Diarrhea or Constipation Right before Period!

In general, the symptoms prior to, during, and after menstrual can range from mild to severe. Some menstrual women can experience digestive upsets such as diarrhea or constipation right before or during period. Even these symptoms may also occur few days after menstruation. Knowing a basic knowledge about what will happen in your period can be helpful for you to deal with a multitude of unpleasant and discomfort symptoms.

In general, how do you get diarrhea and constipation?

Both problems are closely associated with the bowel movements. And each problem has its own trigger factors.

While constipation is characterized by difficulty in bowel movement (difficult passage of stools that last for several days), on the other hand diarrhea is characterized by getting more bowel movements with watery stools.

What are the causes of constipation and how does it occur?

How many times we get a bowel movement per week can vary from person to person. Bu in general, we can say that you have this digestive problem when you get your bowel movements fewer than 3 times a week.

Going with more than 3 days without passing any stool is considered too long. After 3 days, there is a chance for the waste /stool to get harder and will be more difficult to pass.

Constipation is relatively more common in elderly people and women [1]. Though generally it is not a serious condition, but it can be a concern – particularly if you often have it without known cause! Then how does it occur?

Theoretically, you will have constipation if there are stools or feces that don’t move as well as they should (slower than usual). This slower movement can make the stool become dry and harder.

Fortunately, it is usually more associated with problems in bowel function related with lifestyle factors rather than problems in the structure of the bowel, these include:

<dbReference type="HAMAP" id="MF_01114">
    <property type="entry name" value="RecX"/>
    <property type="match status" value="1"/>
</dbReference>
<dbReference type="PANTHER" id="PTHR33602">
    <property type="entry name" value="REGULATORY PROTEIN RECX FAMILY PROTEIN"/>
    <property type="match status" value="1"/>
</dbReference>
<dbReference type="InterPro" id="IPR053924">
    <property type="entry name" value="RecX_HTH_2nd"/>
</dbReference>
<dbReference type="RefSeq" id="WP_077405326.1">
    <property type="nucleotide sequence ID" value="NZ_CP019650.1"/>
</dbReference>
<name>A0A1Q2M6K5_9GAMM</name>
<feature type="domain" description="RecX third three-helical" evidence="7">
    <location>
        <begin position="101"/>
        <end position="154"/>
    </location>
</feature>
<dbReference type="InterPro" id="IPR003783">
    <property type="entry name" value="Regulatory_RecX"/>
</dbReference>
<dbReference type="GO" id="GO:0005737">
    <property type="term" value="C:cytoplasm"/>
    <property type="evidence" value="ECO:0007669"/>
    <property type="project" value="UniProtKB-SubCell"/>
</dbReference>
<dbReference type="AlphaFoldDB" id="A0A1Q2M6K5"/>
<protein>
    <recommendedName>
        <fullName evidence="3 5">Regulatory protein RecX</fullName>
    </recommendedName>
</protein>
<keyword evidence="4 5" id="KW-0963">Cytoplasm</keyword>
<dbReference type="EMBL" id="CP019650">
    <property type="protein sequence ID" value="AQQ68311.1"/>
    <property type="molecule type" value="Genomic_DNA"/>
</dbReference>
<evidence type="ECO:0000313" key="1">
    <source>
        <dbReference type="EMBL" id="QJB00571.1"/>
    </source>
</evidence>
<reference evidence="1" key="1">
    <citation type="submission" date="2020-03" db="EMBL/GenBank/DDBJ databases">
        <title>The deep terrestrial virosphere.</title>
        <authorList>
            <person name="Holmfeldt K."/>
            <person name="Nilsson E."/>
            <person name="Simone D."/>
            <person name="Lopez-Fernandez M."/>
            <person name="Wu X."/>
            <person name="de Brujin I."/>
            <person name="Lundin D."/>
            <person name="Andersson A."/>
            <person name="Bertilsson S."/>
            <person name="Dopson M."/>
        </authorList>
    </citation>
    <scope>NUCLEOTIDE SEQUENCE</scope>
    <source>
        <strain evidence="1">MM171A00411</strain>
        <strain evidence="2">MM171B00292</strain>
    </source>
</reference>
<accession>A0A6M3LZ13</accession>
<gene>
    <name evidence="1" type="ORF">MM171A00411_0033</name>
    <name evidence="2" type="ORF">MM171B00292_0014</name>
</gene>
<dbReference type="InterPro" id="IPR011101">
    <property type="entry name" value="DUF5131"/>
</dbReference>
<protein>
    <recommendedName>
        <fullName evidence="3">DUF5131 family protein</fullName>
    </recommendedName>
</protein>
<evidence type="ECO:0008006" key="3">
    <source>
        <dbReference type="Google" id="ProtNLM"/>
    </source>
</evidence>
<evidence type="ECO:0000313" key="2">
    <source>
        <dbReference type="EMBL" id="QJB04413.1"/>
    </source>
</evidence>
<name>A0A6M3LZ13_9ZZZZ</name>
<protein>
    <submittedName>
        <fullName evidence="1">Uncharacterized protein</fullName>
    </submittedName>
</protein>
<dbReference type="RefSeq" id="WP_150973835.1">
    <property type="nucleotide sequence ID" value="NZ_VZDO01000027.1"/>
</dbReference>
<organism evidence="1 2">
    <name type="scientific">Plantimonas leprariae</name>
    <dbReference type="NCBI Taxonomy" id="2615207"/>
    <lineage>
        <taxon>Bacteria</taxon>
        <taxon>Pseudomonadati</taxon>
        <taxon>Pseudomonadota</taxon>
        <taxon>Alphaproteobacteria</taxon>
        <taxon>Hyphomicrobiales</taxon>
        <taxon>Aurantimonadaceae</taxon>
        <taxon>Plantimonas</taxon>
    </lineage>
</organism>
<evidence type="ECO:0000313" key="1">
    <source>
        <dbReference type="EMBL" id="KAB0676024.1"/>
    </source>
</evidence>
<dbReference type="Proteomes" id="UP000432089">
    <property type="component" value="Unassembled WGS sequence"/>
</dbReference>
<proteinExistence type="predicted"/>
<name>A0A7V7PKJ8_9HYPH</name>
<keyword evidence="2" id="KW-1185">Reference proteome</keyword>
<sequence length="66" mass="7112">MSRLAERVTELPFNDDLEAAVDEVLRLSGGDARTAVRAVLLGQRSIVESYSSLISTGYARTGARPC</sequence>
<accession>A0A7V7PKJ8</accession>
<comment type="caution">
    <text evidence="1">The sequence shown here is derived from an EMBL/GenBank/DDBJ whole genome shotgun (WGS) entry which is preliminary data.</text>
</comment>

1. Uncontrolled stress (high stress).
  2. Poor diet, especially diet with very low in fiber.
  3. A factor that can disrupt your routine /daily activities, such as when you are travelling.
  4. Lack of physical activity or poor in exercise.
  5. Dehydration or when you don’t get plenty of liquid /water. Getting adequate water intake is important for your digestive system.

image_illustration88However, persistent and prolonged constipation with unknown reason may point to a wide range of some health conditions. These may include [2]:

  1. Mental disorder, such as depression.
  2. Eating disorders.
  3. Multiple sclerosis.
  4. Parkinson’s disease.
  5. Under active thyroid or medically called hypothyroid.
  6. Sometime a pain due to swollen veins in the canal of anal (this condition is called hemorrhoids) can cause the resistant of urge to get a bowel movement.
  7. IBS (irritable bowel syndrome).
  8. Diabetes.
  9. Colon cancer.
  10. Stroke.

Over time, the overuse of stool softeners such as laxative also can increase the risk of developing chronic constipation because it can weaken the muscles of your bowel [1].

Furthermore, Constipation also can affect pregnant women. The hormonal fluctuations during pregnancy can be potential to affect the balance of fluid in the body. For in-depth information about this issue visit this section!

How does diarrhea occur and what are the causes?